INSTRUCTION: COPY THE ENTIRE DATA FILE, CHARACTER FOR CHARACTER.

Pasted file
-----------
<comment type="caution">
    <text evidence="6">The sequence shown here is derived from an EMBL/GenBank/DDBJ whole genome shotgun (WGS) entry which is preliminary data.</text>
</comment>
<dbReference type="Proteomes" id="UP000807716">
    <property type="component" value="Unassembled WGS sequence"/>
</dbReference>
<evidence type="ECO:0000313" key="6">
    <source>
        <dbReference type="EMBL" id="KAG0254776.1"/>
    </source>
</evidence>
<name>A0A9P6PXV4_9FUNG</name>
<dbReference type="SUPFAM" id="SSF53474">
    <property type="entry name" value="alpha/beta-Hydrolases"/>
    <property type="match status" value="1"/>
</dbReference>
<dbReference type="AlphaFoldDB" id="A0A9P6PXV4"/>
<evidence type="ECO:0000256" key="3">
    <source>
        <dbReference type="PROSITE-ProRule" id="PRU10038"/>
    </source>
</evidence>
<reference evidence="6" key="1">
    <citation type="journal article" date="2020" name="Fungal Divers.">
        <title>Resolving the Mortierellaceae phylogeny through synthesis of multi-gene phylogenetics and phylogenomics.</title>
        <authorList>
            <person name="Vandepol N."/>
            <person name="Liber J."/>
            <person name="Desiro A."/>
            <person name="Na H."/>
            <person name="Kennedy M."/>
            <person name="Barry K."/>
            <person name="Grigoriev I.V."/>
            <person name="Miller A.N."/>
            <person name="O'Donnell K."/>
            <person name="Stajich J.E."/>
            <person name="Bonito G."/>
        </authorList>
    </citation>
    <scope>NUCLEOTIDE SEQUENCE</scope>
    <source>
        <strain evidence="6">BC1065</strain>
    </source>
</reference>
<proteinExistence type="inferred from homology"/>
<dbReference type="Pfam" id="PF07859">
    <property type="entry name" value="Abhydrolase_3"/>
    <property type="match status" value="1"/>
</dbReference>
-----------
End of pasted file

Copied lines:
<comment type="caution">
    <text evidence="6">The sequence shown here is derived from an EMBL/GenBank/DDBJ whole genome shotgun (WGS) entry which is preliminary data.</text>
</comment>
<dbReference type="Proteomes" id="UP000807716">
    <property type="component" value="Unassembled WGS sequence"/>
</dbReference>
<evidence type="ECO:0000313" key="6">
    <source>
        <dbReference type="EMBL" id="KAG0254776.1"/>
    </source>
</evidence>
<name>A0A9P6PXV4_9FUNG</name>
<dbReference type="SUPFAM" id="SSF53474">
    <property type="entry name" value="alpha/beta-Hydrolases"/>
    <property type="match status" value="1"/>
</dbReference>
<dbReference type="AlphaFoldDB" id="A0A9P6PXV4"/>
<evidence type="ECO:0000256" key="3">
    <source>
        <dbReference type="PROSITE-ProRule" id="PRU10038"/>
    </source>
</evidence>
<reference evidence="6" key="1">
    <citation type="journal article" date="2020" name="Fungal Divers.">
        <title>Resolving the Mortierellaceae phylogeny through synthesis of multi-gene phylogenetics and phylogenomics.</title>
        <authorList>
            <person name="Vandepol N."/>
            <person name="Liber J."/>
            <person name="Desiro A."/>
            <person name="Na H."/>
            <person name="Kennedy M."/>
            <person name="Barry K."/>
            <person name="Grigoriev I.V."/>
            <person name="Miller A.N."/>
            <person name="O'Donnell K."/>
            <person name="Stajich J.E."/>
            <person name="Bonito G."/>
        </authorList>
    </citation>
    <scope>NUCLEOTIDE SEQUENCE</scope>
    <source>
        <strain evidence="6">BC1065</strain>
    </source>
</reference>
<proteinExistence type="inferred from homology"/>
<dbReference type="Pfam" id="PF07859">
    <property type="entry name" value="Abhydrolase_3"/>
    <property type="match status" value="1"/>
</dbReference>